2. Brother/sister contrast. The finale features a number of scenes which develop details about the futures of Meadow and AJ, creating a stark contrast between the hypocritical naivety of the latter’s parentally procured fledgling potential and the former’s self-made success. This contrast brings to mind Dr. Melfi’s dismissive assessment of Tony’s sentimentality for his children in the previous episode: “the boy who never cared about anything now cares about too much, and the daughter, like all females, somehow ultimately disappoints.” It also brings to mind when in Season 6 Episode 19, “The Second Coming,” Meadow shares with AJ a platitude about their heritage: “We’re Italian, AJ. You’re their son. Do you have any idea what that means? You’ll always be more important.” This episode is crucial to the brother/sister contrast because it arguably contains the most heinous act of violence we see Tony commit in the whole series, against “Coco” who “pulled some [lewd] crap” with Meadow, as well as one of the most heartfelt acts of heroism we see anyone commit in the whole series when Tony saves AJ from his suicide attempt. Which of these acts responds to a transgression of specifically sexual boundaries will be significant later in my analysis, as will Tony’s jealousy of the attention his father paid to Janice when they were growing up.

3. Tony’s mother. Tony tells AJ’s therapist Livia was “a borderline personality” in the finale. To comprehend what it meant for Tony to see Meadow in the final shot, recall Dr. Melfi’s interpretation in Season 3 Episode 12 of Tony’s relationship with Gloria as an example of his need to try with futility to please a woman and win her love, the archetype for which need was born in his relationship with his mother. His attempts to make Gloria happy are sucked into the black hole of her “incessant self-regard.” Hence Dr. Melfi’s reasoning behind her prediction that Tony will never leave his wife: “You made one good decision in your life vis-a-vis women. You’re not going to throw that over. Your own selfishness is too strong to let that happen.” The contrast between the Gloria/Livia type of woman in Tony’s life and the Carmella type can be transposed onto the brother/sister contrast in the sense that AJ is prone to extreme selfishness whereas Meadow is more like Carmella, despite Tony’s drunken certainty he expresses to Meadow in Season 2 Episode 10 that “you’re all me.”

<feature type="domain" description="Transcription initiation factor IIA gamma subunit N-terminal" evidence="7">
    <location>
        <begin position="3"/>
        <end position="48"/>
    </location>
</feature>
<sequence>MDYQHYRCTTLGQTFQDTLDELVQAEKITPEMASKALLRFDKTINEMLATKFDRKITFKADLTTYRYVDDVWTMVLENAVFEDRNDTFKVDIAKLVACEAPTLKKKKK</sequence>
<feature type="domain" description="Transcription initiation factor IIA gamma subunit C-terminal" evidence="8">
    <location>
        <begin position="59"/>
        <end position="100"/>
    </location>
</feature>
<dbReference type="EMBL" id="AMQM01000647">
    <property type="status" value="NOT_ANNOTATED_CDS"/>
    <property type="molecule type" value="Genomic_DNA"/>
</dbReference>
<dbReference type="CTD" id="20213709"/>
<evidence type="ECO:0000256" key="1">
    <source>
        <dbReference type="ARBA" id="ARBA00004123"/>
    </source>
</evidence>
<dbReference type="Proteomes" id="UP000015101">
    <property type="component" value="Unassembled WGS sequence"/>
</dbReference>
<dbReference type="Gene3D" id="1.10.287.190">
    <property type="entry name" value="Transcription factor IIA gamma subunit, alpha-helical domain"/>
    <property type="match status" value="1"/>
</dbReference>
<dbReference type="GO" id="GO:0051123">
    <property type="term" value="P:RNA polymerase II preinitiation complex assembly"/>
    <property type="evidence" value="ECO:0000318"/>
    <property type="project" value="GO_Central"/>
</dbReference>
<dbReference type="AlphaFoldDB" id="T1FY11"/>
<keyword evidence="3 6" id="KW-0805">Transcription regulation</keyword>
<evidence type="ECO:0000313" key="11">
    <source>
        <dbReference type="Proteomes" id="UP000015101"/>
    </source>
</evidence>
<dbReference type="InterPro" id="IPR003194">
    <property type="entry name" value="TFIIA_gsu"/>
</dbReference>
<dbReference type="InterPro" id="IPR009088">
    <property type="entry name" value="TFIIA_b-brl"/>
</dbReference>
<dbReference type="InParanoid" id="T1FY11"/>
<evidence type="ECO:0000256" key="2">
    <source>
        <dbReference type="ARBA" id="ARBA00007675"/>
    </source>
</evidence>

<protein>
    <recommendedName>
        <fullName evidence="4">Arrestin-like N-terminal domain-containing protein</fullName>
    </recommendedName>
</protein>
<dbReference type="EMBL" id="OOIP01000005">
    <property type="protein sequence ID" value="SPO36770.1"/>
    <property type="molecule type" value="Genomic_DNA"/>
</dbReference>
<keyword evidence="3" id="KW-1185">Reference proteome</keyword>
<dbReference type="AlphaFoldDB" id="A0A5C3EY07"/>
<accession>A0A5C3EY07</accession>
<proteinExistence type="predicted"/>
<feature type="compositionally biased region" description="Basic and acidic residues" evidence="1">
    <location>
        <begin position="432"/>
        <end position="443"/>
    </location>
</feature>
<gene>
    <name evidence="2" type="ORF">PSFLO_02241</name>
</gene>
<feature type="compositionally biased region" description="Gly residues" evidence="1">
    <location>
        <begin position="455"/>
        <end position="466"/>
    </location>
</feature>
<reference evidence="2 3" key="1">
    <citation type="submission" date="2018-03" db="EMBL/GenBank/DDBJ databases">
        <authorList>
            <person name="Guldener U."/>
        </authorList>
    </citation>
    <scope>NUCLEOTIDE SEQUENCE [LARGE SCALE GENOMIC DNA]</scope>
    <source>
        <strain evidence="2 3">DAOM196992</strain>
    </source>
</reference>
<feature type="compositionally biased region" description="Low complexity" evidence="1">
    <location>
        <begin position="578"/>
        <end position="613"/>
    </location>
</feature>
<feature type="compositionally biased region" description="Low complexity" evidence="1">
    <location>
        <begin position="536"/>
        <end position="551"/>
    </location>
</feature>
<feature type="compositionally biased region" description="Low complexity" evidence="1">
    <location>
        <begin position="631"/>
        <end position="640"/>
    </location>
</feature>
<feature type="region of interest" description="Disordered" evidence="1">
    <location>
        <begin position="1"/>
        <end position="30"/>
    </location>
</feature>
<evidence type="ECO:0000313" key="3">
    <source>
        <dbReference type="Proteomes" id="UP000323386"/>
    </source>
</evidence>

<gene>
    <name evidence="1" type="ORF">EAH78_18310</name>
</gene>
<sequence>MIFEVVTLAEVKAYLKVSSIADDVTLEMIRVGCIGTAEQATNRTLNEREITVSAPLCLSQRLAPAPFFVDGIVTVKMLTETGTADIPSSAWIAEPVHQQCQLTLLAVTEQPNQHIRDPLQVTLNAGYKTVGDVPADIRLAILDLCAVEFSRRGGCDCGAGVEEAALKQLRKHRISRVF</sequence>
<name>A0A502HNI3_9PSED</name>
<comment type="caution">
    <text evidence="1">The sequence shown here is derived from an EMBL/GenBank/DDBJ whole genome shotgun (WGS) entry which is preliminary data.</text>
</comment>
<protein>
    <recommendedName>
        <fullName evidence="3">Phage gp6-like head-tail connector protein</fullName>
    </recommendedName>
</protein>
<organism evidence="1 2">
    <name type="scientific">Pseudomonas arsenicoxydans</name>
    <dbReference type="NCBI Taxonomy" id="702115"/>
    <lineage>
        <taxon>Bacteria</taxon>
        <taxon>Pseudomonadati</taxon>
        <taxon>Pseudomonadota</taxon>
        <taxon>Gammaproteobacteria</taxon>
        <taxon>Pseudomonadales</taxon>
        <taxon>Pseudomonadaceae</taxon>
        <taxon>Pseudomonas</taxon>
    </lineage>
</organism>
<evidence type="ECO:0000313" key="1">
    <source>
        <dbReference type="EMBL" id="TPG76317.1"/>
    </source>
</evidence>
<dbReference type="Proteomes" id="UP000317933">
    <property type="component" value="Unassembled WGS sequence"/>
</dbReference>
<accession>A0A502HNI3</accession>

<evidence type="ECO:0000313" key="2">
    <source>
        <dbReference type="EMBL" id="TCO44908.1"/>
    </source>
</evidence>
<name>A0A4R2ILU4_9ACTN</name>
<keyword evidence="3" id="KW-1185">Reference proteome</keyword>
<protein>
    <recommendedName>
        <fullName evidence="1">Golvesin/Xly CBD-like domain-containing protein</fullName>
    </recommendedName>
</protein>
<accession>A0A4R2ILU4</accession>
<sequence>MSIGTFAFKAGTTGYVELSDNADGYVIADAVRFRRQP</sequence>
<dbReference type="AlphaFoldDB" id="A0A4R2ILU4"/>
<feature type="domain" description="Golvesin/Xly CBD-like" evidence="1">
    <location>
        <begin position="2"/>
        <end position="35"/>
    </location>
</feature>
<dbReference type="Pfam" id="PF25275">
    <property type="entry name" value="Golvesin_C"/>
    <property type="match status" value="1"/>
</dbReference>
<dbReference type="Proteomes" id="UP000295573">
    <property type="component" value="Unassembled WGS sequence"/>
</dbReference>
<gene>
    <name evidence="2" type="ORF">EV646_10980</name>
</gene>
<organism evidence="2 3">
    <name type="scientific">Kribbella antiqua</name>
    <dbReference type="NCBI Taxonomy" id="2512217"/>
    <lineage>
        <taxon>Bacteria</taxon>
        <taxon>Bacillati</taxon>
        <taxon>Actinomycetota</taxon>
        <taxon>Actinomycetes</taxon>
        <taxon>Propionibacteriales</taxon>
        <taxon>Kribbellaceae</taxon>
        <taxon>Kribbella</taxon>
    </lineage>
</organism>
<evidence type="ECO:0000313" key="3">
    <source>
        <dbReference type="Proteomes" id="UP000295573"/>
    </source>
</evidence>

4. Nihilism. AJ spouts a lot of awkward adolescent social justice rhetoric in the Sopranos finale. At Bobby’s funeral he chews out his table for ignoring life’s harsh realities, preoccupying themselves with Dreamgirls; when his parents threaten not to buy him a new car he counters, “we need to cut our dependence on foreign oil.” But to his therapist he confesses it wasn’t the SUV’s pollution that made him feel cleansed by its incineration. Rather it was something more primal, a kind of death-drive (cf. 6/19 suicide attempt) to imagine being burned alive. AJ reflects his model for nihilism, Tony, whose days are filled with it lately. For example, when confronting Paulie about his superstitious refusal to head Bobby’s old crew (all of whose historical heads “died prematurely”), T ponders the morbid significance of the coincidence that his gambling luck got better after Christopher’s death. Perhaps this episode’s most striking instance of the nihilism that undergirds the show as a whole and is typified by Livia’s phrase, “It’s all a big nothing,” is when Tony’s ability to live up to his father’s reputation is given the “so what” critique by the genuinely vapid child Uncle Junior has become.